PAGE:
Peter Willsman

A veteran left-winger, Willsman is one of Corbyn’s most redoubtable NEC allies. He is secretary of the Bennite Campaign for Labour Party Democracy, which champions increased powers for grassroots members. 

At the 13 July NEC meeting, which put Corbyn on the ballot paper, he reportedly declared: “I want the party to split, so we can get rid of the Blairites!”

Willsman finished last out of the six constituency representatives with 81,863 votes. 

Rhea Wolfson

The young left-winger was originally blocked from standing for the NEC after her Eastwood constituency party opposed her candidacy. Former Scottish Labour leader Jim Murphy warned a members’ meeting that Wolfson’s links to Momentum were unacceptable. “He claimed [Momentum] has a problem with anti-semitism,” she recalled.  

Wolfson went on to circumvent the ban by transferring her membership to Almond Valley, West Lothian. The only Jewish candidate in the NEC elections, she finished fifth with 85,687 votes. 

Wolfson immediately angered Corbyn’s opponents by calling for “a much more healthy conversation around reselection”. In response to the threat faced by some MPs, such as Stella Creasy and Peter Kyle, she argued: “Ultimately reselection is an important democratic tool that our members have and whether they choose to use it or not we have to make sure that that is a constructive conversation.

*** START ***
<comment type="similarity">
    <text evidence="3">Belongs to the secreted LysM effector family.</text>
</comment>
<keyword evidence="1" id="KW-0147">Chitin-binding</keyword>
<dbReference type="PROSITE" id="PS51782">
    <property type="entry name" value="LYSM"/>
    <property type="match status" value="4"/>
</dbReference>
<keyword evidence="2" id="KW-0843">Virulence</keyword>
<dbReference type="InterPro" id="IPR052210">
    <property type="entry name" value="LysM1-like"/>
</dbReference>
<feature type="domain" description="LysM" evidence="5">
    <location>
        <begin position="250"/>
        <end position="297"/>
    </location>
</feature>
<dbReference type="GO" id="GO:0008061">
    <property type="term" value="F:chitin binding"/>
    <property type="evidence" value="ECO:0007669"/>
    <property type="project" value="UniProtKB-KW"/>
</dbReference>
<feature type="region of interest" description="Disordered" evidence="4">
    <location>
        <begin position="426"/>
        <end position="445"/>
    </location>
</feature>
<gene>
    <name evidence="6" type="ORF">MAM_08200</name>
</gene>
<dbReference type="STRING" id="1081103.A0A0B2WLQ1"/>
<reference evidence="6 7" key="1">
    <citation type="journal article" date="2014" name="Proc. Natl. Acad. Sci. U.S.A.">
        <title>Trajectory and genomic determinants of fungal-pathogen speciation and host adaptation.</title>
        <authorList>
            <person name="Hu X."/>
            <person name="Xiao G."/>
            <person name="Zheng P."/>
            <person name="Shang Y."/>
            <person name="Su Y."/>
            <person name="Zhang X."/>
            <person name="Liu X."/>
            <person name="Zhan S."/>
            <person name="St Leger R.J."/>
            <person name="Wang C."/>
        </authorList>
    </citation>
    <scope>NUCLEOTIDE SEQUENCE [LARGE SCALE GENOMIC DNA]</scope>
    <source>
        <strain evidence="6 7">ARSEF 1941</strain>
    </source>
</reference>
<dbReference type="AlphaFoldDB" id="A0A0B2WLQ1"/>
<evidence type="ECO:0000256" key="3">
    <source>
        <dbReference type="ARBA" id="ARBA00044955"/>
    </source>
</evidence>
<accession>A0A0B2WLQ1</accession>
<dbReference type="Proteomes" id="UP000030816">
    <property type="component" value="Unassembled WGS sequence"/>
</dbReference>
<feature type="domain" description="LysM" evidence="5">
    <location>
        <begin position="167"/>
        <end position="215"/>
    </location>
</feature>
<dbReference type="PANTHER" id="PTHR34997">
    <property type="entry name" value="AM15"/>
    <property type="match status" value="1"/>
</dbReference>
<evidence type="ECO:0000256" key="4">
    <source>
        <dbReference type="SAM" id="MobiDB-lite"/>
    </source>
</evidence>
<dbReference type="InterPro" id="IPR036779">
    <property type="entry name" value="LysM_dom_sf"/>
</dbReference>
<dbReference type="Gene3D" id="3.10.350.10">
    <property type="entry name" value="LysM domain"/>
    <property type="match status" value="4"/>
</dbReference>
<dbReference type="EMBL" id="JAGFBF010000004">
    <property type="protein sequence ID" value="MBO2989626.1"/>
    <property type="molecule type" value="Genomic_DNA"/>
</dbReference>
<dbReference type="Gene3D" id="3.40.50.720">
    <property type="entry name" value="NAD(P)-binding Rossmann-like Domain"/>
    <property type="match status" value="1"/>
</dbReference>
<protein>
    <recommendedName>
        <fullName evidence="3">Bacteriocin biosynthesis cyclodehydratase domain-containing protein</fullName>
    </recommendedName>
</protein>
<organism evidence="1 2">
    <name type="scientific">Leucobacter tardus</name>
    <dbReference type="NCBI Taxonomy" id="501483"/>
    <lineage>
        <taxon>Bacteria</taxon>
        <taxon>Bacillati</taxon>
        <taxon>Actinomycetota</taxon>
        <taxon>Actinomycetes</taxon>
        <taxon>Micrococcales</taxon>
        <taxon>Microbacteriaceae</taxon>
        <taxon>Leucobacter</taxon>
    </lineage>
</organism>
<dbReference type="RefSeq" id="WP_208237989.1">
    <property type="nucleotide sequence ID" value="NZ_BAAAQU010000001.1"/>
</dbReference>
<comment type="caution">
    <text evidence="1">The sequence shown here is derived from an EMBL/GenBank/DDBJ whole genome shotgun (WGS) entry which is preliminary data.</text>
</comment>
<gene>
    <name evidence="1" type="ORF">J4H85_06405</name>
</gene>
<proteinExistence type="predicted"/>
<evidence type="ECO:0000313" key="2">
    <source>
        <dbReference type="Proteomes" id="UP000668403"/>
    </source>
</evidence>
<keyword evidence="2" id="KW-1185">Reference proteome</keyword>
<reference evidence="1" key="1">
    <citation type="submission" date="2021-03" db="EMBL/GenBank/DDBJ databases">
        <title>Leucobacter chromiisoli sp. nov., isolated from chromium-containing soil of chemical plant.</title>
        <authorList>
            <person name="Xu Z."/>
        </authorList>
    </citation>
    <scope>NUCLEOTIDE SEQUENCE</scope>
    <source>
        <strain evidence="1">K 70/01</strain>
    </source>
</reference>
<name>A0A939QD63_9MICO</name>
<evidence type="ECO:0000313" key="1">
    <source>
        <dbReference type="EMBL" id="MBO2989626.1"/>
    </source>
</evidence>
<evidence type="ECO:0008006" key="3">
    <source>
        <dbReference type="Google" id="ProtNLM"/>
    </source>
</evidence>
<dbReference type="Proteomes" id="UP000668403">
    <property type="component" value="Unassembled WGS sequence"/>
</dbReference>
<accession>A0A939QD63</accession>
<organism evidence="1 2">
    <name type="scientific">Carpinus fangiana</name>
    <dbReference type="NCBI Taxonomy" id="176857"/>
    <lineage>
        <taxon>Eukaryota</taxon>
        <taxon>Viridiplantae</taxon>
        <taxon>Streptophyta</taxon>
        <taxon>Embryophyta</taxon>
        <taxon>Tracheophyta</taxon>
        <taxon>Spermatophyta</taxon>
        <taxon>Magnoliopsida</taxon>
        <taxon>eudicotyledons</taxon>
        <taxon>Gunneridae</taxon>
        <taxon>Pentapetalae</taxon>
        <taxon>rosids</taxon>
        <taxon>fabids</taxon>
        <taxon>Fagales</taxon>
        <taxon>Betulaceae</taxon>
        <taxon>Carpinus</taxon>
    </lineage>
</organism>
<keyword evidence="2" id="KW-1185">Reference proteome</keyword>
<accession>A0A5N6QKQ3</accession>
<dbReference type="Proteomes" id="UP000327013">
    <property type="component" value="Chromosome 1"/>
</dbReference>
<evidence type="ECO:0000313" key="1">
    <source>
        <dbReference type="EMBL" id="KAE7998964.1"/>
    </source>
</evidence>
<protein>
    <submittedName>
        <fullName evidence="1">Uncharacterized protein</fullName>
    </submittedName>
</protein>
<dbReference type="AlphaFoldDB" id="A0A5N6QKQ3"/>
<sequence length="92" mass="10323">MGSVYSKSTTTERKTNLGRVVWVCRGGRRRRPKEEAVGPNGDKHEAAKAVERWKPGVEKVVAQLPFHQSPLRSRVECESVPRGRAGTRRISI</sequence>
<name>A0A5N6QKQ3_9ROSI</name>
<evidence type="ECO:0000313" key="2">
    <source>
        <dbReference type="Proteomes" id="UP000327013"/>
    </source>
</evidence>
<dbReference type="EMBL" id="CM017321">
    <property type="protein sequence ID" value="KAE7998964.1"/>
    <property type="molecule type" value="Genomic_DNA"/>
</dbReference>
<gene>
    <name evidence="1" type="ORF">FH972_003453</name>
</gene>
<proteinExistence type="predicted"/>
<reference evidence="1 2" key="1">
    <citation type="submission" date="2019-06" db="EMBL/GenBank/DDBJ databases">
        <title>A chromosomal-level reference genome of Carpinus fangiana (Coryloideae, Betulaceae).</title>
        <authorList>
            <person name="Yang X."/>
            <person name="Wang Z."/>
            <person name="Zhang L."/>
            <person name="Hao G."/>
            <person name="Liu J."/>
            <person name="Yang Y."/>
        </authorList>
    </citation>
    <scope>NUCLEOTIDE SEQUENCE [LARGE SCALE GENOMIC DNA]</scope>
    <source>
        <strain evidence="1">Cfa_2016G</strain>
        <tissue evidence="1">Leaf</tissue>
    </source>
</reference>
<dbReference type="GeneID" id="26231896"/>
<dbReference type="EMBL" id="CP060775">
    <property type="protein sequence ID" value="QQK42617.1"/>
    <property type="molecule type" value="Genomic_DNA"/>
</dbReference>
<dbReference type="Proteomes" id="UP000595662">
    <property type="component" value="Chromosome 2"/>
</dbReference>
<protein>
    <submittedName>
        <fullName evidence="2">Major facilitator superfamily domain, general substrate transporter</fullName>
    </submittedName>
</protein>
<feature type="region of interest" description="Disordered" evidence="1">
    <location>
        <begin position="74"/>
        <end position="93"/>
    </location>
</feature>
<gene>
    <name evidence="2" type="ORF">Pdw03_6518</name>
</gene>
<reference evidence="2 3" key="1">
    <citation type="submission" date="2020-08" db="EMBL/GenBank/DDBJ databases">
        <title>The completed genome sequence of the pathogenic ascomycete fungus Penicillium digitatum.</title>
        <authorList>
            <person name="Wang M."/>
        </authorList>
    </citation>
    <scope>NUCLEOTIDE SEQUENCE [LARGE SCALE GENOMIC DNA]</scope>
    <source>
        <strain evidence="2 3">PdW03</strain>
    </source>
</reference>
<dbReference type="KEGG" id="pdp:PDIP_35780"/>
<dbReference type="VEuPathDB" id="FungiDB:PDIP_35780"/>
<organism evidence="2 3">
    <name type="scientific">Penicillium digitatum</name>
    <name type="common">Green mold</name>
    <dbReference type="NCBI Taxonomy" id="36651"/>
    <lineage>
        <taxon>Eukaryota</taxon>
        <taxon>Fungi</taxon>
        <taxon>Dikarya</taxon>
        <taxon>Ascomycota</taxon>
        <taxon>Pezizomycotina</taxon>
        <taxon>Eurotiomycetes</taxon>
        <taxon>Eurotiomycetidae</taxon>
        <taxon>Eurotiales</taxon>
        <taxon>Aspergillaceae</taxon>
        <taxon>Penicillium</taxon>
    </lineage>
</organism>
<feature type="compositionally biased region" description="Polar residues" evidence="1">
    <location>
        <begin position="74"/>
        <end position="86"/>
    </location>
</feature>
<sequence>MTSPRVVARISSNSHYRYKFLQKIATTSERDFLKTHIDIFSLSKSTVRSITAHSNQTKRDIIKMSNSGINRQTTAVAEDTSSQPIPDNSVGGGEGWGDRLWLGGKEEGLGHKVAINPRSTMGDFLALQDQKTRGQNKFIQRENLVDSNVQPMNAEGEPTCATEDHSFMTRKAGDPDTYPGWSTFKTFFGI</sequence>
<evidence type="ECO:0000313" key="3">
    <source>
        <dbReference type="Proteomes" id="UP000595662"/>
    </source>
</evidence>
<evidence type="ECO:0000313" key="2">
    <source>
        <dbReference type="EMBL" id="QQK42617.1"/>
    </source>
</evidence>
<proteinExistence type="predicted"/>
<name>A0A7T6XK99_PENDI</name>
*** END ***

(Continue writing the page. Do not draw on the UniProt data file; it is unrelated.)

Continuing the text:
“It’s not about demonising particular people who have worked very hard for the party, but it is an important tool that members should feel that they can use if they feel the need to.”

Labour councillors

Alice Perry

Representing St Peter’s ward on Islington Council since winning a council by-election five years ago, Perry has represented local government on the NEC since councillors elected her to the Committee in August 2014. She is a very active local government operator, serving both as chief whip of Islington Labour Group and deputy whip of the Local Government Association Labour Group. This year, she was the councillor elected with the most votes (2,991) to the NEC.

Though councillors on the NEC act somewhat independently, Corbyn’s opponents will be encouraged by Perry staying in the post. Having herself received abuse, Perry is particularly troubled by the new atmosphere in the party, bringing up concerns about bullying, harassment and intimidation at an NEC meeting in July. She has also compared the current “thuggish minority” in Labour to “1980s fringe groups” that tried “to gain control of local Labour Party branches” by creating a “toxic environment”.

Perry was a vehement supporter of a secret ballot for the NEC’s vote on whether Jeremy Corbyn should automatically be put on the ballot during the second leadership contest. She is also pushing for two additional places for local government representatives on the NEC.